Letters from Sir Joseph Whitworth to Sir James Emerson Tennent

Scope and Content

Six autograph letters from Sir Joseph Whitworth to Sir James Emerson Tennent. They concern Whitworth's contest with Sir William Armstrong to supply the British Army and Navy with guns, Tennent's book in support of Whitworth, and field trials of guns. The rivalry between Whitworth and Sir (later Lord) William Armstrong was fierce, and in 1863 the Admiralty and War Office established the Armstrong-Whitworth Committee to determine the relative merits of the two kinds of rifling and shells favoured by the firms. Although extensive field trials in 1863-4 against test targets proved inclusive, the Committee reported in favour of Armstrong. The contest aroused considerable public interest: The Times published four articles on 'The Armstrong and Whitworth Trials', on 9 and 16 April and 9 and 18 May 1864.

Tennent was a leading advocate of Whitworth's Manchester Ordnance Company, and the correspondence takes as its starting point the publication of his book, The Story of the Guns (1864). A long and damning review of the book in the Athenaeum, 30 January 1864, pp. 147-8, claimed that 'Nearly every page indicates that Sir E. Tennent is not an impartial historian', and concluded with the accusation that the delay in conducting 'a series of comparative experiments between Armstrong and Whitworth guns' was due 'wholly to Mr. Whitworth, or rather to the Manchester Ordnance Company. Sir E. Tennent has exposed himself, no doubt unconsciously, to the imputation of being the mouthpiece of this company, and it is much to be regretted that he should have placed himself in such a position.'

For further information see Marshall J. Bastable, 'From Breechloaders to Monster Guns: Sir William Armstrong and the Invention of Modern Artillery, 1854-1880', Technology and Culture, 33.2 (1992), 213-47.

Administrative / Biographical History

Sir Joseph Whitworth, 1803-87

Sir Joseph Whitworth was one of the leading, if not best-known, industrialist-inventors of the Victorian age. Whitworth's contributions in the fields of mechanical engineering and scientific measurement were manifold: he invented a method of manufacturing truly plane surfaces, conceived and developed a micrometer which was accurate to two-millionths of an inch and, perhaps most significantly, devised a uniform system of screw threads.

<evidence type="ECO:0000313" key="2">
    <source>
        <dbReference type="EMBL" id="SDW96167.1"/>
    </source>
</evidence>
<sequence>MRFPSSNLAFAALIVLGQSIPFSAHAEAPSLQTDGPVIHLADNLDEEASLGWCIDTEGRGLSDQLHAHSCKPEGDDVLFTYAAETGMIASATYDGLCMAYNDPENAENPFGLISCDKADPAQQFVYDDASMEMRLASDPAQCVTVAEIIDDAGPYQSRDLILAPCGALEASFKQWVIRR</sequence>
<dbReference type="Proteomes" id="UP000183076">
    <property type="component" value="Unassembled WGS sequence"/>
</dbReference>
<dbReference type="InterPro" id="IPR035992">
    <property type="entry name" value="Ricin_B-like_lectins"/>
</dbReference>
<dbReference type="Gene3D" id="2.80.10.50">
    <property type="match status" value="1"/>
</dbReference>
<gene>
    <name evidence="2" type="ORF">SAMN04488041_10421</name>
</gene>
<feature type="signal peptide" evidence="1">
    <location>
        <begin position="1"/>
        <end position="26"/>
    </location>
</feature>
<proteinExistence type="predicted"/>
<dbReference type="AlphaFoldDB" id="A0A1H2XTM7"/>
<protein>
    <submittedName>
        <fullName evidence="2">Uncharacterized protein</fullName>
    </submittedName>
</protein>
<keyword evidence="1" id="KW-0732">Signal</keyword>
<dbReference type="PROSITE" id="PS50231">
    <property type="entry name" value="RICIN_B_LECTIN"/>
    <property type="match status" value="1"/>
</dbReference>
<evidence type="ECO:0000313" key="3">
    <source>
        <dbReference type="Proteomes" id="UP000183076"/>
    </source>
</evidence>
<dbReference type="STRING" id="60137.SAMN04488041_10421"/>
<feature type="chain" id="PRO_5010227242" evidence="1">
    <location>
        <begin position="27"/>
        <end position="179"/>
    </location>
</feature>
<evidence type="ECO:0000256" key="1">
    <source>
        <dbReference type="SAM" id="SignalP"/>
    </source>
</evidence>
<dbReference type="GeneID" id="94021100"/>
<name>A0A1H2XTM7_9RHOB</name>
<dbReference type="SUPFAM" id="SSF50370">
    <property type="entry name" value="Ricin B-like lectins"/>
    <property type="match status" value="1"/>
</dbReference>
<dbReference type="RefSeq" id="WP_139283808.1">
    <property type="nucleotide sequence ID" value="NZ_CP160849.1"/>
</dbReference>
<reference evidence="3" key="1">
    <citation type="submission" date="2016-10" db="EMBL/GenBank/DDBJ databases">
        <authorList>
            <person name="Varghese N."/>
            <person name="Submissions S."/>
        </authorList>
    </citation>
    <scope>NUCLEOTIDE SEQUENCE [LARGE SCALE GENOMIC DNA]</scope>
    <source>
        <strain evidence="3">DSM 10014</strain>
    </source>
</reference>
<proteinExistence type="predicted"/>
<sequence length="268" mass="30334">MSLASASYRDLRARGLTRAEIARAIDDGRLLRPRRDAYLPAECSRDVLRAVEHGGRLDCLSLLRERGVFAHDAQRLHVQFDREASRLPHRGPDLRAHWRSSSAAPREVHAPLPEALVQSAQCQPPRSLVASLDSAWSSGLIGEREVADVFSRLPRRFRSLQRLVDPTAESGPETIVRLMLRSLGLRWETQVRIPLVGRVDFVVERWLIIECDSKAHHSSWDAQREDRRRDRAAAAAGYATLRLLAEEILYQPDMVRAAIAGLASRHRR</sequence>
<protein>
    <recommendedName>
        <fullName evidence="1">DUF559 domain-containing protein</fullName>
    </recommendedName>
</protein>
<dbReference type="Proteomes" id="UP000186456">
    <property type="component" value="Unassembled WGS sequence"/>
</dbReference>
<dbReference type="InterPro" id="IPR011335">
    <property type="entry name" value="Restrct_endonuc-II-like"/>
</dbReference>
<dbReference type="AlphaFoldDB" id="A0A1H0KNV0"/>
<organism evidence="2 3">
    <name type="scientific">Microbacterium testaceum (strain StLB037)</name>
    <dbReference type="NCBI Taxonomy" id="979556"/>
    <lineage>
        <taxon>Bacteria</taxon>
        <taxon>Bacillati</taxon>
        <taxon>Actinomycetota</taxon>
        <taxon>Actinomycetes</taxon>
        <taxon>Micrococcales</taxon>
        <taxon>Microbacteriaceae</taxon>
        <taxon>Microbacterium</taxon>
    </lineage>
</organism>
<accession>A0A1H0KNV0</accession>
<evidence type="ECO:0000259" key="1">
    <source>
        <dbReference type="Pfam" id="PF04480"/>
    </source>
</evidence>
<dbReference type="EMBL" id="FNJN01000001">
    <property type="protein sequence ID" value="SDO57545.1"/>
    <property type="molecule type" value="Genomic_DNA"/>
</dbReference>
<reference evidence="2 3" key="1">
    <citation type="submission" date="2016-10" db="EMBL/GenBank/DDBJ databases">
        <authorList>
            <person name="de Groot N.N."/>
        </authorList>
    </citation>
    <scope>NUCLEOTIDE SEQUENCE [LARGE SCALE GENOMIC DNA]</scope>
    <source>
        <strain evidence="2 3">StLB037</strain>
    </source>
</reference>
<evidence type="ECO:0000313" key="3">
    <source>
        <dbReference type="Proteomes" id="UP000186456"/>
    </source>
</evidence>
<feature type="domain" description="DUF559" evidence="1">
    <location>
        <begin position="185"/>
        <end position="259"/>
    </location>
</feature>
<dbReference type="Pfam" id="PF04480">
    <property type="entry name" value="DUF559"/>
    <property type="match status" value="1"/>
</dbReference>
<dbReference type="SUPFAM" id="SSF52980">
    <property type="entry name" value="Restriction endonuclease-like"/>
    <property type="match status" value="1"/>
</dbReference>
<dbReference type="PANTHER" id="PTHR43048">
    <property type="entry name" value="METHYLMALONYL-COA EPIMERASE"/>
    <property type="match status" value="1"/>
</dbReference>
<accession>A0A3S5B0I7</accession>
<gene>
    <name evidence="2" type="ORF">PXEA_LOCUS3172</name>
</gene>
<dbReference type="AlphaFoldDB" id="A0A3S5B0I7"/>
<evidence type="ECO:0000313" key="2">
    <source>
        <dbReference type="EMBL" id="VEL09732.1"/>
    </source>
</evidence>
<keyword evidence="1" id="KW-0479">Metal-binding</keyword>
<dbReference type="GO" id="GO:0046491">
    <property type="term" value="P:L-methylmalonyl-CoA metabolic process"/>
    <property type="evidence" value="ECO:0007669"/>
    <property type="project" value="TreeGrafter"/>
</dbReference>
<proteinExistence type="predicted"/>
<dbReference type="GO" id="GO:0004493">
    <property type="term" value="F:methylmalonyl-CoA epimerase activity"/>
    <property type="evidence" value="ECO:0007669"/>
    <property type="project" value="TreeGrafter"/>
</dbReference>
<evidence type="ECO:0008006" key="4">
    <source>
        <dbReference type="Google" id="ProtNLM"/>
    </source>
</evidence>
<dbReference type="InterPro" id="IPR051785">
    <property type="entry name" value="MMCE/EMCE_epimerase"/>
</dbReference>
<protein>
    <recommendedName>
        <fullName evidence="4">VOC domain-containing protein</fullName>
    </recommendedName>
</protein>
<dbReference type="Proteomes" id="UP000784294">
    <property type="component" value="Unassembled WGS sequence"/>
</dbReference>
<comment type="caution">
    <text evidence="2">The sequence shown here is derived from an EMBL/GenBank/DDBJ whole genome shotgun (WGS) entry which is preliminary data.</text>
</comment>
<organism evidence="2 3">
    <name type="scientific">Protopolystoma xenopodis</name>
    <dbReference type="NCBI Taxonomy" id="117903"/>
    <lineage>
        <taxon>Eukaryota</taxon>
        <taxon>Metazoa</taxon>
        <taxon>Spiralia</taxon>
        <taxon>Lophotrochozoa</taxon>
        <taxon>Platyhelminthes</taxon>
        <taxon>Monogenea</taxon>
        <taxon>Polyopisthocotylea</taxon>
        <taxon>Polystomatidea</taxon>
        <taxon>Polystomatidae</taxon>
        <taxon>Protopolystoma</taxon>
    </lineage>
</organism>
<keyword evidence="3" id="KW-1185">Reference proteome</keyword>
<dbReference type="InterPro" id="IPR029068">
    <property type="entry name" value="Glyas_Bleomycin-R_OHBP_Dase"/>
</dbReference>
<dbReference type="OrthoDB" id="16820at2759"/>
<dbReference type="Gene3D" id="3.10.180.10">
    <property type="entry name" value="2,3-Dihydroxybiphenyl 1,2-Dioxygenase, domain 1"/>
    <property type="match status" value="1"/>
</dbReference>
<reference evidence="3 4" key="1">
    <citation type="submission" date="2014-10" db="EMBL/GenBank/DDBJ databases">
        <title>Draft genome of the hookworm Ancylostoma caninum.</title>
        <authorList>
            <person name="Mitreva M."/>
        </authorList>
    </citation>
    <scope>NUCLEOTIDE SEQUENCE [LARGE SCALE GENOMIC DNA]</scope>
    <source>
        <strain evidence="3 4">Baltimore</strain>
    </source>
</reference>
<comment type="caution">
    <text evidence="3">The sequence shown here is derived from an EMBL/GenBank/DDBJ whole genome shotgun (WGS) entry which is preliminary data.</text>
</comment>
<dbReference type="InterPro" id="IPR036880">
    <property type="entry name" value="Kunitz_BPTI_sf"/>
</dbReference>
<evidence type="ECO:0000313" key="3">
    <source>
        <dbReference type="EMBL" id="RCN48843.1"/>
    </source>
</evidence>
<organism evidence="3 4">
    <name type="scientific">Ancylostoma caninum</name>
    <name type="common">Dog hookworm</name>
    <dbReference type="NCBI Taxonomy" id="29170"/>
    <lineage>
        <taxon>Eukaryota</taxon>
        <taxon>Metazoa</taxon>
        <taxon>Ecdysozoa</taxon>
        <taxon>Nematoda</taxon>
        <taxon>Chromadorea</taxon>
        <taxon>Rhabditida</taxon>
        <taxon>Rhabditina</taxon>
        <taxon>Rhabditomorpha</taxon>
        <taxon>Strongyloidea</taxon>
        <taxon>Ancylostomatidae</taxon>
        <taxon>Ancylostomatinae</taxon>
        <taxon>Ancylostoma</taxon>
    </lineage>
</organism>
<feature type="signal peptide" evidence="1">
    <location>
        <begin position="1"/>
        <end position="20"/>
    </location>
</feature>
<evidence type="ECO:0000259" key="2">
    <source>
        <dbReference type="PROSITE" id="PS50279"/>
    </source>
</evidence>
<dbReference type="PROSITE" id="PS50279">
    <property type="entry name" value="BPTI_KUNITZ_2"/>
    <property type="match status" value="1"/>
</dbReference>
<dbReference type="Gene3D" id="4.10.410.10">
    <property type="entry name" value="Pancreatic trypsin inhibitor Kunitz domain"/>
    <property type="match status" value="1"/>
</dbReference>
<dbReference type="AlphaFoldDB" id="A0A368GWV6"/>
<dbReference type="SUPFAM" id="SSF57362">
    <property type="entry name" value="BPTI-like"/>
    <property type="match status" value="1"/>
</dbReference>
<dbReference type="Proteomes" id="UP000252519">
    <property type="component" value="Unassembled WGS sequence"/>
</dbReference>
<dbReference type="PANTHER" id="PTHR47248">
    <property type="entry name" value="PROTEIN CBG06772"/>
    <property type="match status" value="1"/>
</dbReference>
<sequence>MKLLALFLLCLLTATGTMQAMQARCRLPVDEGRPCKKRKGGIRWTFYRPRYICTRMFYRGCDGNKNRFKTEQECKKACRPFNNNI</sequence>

Whitworth was born at Stockport in 1803; in 1815 following the death of his mother, he was fostered while his father trained to be a nonconformist minister. Between 1820-1824 he worked in Manchester for W J Crighton & Co. before moving to London. He returned to Manchester in 1832 to set up a business. In 1834 he applied for his first patent - a screw cutting machine. By the 1840s Whitworth was well established as an inventor and engineer, and he won considerable public acclaim after his inventions were displayed at the 1851 Great Exhibition. At his extensive works at Chorlton St and Openshaw, Manchester, Whitworth also experimented to improve the design of rifles and artillery pieces. The business was converted into a limited liability company in 1874, and in 1897 it merged with Armstrong's of Elswick.

Whitworth's success allowed him to purchase the Firs estates in the suburbs of Manchester (then known as Ardern's Place and now part of the University of Manchester), and later, a country estate at Stancliffe Hall, Darley Dale, Derbyshire, where he undertook many improvements. In 1869 he was created a baronet. After his death in 1887, executors were appointed to disburse his considerable fortune; major beneficiaries included Owens College, Manchester, where money was used to build the Whitworth Hall.

Sir James Emerson Tennent, 1804-69

Sir James Emerson Tennent (1804-1869), first baronet, traveller and politician, was a supporter of Greek independence in 1820s. He was Member of Parliament for Belfast, with minor interruptions, from 1832 until 1845, when he was knighted. From 1845 to 1850 he served as civil secretary to the colonial government of Ceylon (Sri Lanka). After a brief return to the House of Commons, in 1852 he was made permanent secretary to the Poor Law Board and secretary to the Board of Trade. He was created a baronet upon his retirement in February 1867.


The items are arranged in chronological order, as they were received, with two undated items at the end of the sequence.

Access Information

The collection is open to any accredited reader.

Acquisition Information

The collection was purchased by the Library from Richard M. Ford, antiquarian bookseller, 70 Chaucer Road, London, in October 2019.

Other Finding Aids


Archivist's Note

We are grateful to the bookseller Richard Ford, from whom the collection was purchased, for permitting us to reuse his descriptions of the material.

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Custodial History

The previous history of the collection is unknown.


No further accruals are expected.

Related Material

The Library also holds Commander Bertram R. Faunthorpe's papers relating to Joseph Whitworth, https://archiveshub.jisc.ac.uk/data/gb133-fjw.

The Public Record Office of Northern Ireland (PRONI) holds correspondence and papers of Sir James Emerson Tennent, 1815-69, ref. D2922.


Norman Atkinson, Sir Joseph Whitworth: 'The World's Best Mechanician' (Stroud: Sutton, 1996) .

Marshall J. Bastable, 'From Breechloaders to Monster Guns: Sir William Armstrong and the Invention of Modern Artillery, 1854-1880', Technology and Culture, 33.2 (1992), 213-47 .

Terence Kilburn, Joseph Whitworth, Toolmaker (Cromford: Scarthin, 1987) .

Thomas Seccombe and R. Angus Buchanan, 'Whitworth, Sir Joseph, baronet (1803–1887), mechanical engineer and machine tool manufacturer', Oxford Dictionary of National Biography, 23 September 2004, online edition 4 October 2007 .

Sir James Emerson Tennent, The Story of the Guns (London: Longman, Green, 1864) .